Defend democracy in the South.

With the addition of Kentucky this year, percent of Southern states with "right-to-work" laws, which allow employees to receive union benefits without belonging to one: 100

Number of workers belonging to unions in Southern states: 2.2 million

Number of Southern workers represented by unions who aren't members: 559,000

On average, percent more that union workers earn than their non-union counterparts: 13.2

Percent that economic productivity rose in the U.S. between 1979 and 2015: 63.8

Percent that wages of typical U.S. worker rose during that period: 9.9

Percent by which income grew for the top 1 percent of U.S. wage earners during that period: 190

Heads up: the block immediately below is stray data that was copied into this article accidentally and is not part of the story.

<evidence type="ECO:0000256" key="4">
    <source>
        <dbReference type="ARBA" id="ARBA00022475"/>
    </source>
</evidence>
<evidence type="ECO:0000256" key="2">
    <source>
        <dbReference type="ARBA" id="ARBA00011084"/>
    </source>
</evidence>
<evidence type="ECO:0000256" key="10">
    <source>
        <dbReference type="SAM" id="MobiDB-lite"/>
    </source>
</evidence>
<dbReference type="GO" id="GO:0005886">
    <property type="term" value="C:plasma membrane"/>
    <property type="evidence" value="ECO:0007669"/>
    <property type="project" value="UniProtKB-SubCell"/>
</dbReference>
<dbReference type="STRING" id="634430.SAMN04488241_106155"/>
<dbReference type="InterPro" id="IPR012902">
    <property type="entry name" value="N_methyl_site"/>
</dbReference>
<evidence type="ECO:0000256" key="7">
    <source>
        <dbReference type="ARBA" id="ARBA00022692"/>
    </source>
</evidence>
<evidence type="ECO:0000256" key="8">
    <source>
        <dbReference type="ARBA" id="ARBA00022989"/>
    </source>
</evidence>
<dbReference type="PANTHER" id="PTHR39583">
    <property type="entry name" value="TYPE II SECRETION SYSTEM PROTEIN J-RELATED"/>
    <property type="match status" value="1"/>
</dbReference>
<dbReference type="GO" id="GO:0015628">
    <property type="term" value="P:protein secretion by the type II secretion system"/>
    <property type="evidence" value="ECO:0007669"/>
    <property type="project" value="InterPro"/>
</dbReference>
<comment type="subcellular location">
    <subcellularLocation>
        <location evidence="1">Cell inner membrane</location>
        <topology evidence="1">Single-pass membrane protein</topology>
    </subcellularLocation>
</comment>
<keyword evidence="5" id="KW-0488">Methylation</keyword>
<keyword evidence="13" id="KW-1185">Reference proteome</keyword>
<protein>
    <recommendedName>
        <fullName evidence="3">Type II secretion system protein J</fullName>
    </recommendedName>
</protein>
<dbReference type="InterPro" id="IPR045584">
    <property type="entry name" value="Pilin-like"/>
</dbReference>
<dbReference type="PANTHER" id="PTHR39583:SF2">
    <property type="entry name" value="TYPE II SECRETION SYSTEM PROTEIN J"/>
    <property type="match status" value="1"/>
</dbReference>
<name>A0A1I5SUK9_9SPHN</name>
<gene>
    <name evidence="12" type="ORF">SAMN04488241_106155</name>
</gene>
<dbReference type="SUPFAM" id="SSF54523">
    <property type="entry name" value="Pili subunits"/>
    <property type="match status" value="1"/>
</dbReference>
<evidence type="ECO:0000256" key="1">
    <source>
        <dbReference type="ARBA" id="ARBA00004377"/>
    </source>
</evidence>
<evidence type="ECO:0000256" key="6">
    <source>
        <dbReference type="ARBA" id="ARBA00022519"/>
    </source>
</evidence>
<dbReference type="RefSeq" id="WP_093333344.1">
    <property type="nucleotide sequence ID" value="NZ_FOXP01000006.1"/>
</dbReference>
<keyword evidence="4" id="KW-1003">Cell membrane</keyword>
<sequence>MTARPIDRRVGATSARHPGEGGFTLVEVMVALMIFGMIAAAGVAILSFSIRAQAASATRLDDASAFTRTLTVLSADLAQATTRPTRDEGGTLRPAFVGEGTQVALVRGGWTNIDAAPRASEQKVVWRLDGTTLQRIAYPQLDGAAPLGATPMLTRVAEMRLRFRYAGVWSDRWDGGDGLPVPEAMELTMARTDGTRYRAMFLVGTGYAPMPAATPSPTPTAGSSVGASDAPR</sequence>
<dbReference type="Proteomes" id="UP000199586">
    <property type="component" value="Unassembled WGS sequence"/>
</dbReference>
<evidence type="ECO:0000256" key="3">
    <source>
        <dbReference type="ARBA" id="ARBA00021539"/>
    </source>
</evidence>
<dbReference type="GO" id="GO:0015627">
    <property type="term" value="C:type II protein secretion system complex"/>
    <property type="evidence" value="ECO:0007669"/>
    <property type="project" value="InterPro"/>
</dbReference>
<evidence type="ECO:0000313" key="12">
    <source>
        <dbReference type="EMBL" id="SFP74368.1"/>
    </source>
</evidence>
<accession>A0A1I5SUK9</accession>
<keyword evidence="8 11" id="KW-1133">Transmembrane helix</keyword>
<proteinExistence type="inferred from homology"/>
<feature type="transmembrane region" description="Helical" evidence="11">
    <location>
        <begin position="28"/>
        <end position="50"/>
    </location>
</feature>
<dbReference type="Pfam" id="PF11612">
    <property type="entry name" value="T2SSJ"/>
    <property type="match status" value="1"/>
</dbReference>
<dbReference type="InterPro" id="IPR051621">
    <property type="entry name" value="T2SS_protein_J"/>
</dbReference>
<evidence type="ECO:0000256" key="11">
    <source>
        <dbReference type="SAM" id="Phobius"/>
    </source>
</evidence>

Year that the federal minimum wage was last increased, to $7.25 an hour: 2009

Due to inflation, percent by which the purchasing power of the $7.25 minimum wage has decreased since 2009: 12

Of the five states that don't have a minimum wage law and instead rely on the federal standard , number that are in the South: 5

Percent of Southern states where 40 percent or more of workers make less than $15 an hour: 85

Nationally, median weekly earnings for men: $915

For women: $749

For black women: $641

For Latinas: $586

Of the 13 Southern states, number that have passed laws preventing local governments from increasing the minimum wage beyond the state level: 11

Number of Southern states that have passed laws preventing localities from passing measures for paid family sick leave: 10

(Click on figure to go to source.)

Chris Kromm

Chris Kromm chriskromm

Chris Kromm is executive director of the Institute for Southern Studies and publisher of the Institute's online magazine, Facing South.

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